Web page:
Charlotte ‘Lottie’ Armstrong would not be everyone’s choice as a crime-fighting heroine. She is a widow, not in the first flush of youth, and a promising career as a woman police officer was terminated as a result of her own bloody-mindedness and the misogynistic jealousy of senior officers. But needs must when the devil drives, and in 1944, like all other cities across Britain, Leeds has been drained of men. As in previous centuries, Johnny Has Gone For A Soldier, and the local police force is struggling. Crime doesn’t stop because there’s a war on. Quite the reverse in fact, as the blackout, shortages of almost any consumer goods worth having and a thinning of police ranks have combined to create numerous temptations which are proving irresistible to the criminals of West Yorkshire.
So, Lottie is back in uniform again, but this time as a lowly member of the Women’s Auxiliary Police Corps. Her main job is to drive her boss, Detective Superintendent McMillan, to wherever he needs to go. McMillan, a veteran of The Great War, certainly needs his transport as a killer seems to be stalking vulnerable young women across the city. Kate Patterson, a Private in The Auxiliary Territorial Service (ATS) is found dead in the sombre ruins of the medieval Kirkstall Abbey. She is the first victim, but others follow, and Lottie and McMillan are soon convinced that the killer is a member of the American forces based in the city.
Nickson paints a vivid contrast between the drabness and general sense of privation in the lives of ordinary British people with the freshness, optimism and overflowing abundance of consumer items prevalent among the Americans. As part of the investigation, Lottie comes across a typically clean-cut and bright-eyed American officer, Captain Cliff Ellison of the US Army CID. He is divorced – and available – and, despite herself, Lottie is entranced and flattered by his attention.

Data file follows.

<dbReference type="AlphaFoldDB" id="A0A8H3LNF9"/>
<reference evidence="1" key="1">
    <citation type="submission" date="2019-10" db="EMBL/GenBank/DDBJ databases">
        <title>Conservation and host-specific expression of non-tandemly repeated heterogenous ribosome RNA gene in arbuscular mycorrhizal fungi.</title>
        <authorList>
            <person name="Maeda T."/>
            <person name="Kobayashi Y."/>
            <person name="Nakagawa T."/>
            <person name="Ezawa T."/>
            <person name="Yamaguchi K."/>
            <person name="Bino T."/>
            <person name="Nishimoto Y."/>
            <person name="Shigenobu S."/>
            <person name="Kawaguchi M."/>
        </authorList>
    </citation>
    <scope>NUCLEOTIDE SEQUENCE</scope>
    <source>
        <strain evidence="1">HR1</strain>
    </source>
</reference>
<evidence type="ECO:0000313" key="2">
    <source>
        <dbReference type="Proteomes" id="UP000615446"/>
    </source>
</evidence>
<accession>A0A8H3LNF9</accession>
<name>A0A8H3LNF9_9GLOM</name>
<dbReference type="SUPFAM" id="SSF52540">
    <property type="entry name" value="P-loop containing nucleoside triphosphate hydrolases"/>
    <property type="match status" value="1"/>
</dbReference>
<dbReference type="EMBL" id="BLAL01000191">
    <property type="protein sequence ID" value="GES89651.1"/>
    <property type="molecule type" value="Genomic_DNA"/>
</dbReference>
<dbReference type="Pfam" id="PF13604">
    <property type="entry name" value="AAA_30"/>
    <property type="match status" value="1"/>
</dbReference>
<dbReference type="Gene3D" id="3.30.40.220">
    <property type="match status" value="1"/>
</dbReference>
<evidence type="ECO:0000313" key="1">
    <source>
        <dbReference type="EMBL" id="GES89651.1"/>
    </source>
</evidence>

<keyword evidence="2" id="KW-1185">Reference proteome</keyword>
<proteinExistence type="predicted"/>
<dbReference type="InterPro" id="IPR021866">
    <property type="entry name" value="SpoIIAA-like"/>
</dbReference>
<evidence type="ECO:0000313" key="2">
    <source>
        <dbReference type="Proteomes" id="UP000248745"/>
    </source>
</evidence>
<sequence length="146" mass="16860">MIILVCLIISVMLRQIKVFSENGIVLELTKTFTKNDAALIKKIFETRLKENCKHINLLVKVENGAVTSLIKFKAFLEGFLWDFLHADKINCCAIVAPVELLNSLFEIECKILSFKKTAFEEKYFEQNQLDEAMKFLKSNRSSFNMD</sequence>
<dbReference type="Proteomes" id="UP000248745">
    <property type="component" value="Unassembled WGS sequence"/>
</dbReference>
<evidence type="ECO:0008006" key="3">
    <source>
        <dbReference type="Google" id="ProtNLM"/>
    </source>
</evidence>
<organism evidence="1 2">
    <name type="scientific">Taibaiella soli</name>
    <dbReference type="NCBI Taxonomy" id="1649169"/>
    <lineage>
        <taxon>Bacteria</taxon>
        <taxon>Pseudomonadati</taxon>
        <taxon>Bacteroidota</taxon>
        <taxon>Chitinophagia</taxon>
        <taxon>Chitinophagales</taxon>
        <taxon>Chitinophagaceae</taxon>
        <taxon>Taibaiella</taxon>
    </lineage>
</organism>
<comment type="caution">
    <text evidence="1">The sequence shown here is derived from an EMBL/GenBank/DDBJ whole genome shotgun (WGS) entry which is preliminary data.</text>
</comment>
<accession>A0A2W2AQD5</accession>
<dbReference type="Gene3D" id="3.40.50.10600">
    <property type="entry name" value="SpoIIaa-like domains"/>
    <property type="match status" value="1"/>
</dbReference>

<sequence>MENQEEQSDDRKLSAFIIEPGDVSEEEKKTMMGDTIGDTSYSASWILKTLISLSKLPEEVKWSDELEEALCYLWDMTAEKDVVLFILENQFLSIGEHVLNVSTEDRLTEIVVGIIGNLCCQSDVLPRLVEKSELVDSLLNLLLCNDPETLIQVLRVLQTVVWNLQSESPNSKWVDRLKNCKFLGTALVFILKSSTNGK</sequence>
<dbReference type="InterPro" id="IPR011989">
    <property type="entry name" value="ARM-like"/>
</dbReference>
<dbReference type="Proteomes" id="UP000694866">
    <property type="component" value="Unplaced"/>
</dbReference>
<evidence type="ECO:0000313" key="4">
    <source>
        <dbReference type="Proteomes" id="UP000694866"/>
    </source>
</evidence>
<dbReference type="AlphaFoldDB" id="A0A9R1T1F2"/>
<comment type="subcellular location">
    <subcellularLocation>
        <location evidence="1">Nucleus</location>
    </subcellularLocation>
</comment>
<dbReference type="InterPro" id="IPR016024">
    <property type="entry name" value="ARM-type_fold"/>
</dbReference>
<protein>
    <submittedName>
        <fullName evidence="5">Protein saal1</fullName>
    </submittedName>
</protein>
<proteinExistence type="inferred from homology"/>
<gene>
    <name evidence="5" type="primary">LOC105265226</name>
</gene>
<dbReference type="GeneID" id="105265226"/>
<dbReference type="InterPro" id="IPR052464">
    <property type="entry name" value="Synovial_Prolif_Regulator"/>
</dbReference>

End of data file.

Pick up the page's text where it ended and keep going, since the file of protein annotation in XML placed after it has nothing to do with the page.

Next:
Romance may be in the air for Lottie and “her American” – as her mates call him – but the murders continue and blind alleys become even blinder for McMillan who, begrudgingly, becomes more reliant on the insights provided by his driver. Eventually, a suspect is identified and he is, as suspected, one of the visitors. He is, however, apparently untouchable because of his links with the Intelligence Agencies, and his importance in forthcoming vital operations.
You will note the date – spring 1944 – and will not need a degree in military history to work out what those ‘vital operations’ might be. Invasion or no invasion, McMillan still has a job to do, and the murderer is eventually cornered. Don’t anticipate a comfortable outcome, however. Nickson (right) doesn’t do cosy, and the conclusion of this fine novel is as dark as a blacked out city street.
The story ends on a sombre note, but one of the many qualities of Chris Nickson’s Leeds novels is that he has established a quartet of characters who walk the same streets, breathe the same air and gaze at the same distant hills – but centuries apart. If the ghosts of Richard Nottingham, Tom Harper, Lottie Armstrong and Dan Markham were all to meet, they would walk together along streets which would be mutually familiar. Millgarth, Kirkstall Road, The Headrow, Castle Grove, Kirkgate, Lower Briggate – all witness to countless decades of life, death, loss, salvation and hope and, of course, generations of murderers, fraudsters, thieves and deceivers. There is a lovely poem by Geoffrey Winthrop Young which sums up the brilliant sense of history and continuity which Chris Nickson creates:
“There will be voices whispering down these ways,
The while one wanderer is left to hear,
And the young life and laughter of old days,
Shall make undying echoes”
Chris Nickson’s Amazon page is here.
You can read our review of a Tom Harper novel, On Copper Street, by clicking the link.
Click the link to learn more about real life murders by American servicemen in wartime Britain.
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